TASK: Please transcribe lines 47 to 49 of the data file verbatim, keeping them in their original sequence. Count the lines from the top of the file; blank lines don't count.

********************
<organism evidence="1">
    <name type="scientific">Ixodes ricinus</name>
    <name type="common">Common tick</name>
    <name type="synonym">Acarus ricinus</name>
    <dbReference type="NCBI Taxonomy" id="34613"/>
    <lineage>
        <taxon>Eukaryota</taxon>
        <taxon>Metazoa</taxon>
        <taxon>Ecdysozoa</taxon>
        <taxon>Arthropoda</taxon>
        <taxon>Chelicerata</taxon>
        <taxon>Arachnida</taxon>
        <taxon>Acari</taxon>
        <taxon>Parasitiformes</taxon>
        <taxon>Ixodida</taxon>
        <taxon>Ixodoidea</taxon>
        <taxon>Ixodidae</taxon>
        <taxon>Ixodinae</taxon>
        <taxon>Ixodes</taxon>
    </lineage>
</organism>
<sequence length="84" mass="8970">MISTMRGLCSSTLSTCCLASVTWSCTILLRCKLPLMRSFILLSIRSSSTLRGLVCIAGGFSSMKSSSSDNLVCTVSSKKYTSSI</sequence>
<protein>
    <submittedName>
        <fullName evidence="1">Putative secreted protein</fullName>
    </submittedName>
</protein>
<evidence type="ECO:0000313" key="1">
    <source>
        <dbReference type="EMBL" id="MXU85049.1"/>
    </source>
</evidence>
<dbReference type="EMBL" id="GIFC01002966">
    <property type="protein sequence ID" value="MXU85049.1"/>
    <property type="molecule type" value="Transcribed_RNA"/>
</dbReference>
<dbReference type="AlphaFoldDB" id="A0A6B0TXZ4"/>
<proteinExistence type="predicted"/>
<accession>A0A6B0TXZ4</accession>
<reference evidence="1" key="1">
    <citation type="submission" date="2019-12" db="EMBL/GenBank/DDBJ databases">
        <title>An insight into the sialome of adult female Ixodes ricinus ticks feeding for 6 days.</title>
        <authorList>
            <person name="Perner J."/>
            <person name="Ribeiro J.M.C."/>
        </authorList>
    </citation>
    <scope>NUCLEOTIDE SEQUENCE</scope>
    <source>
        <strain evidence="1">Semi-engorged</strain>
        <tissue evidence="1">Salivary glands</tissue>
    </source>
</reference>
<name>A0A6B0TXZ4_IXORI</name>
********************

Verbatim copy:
    </citation>
    <scope>NUCLEOTIDE SEQUENCE</scope>
    <source>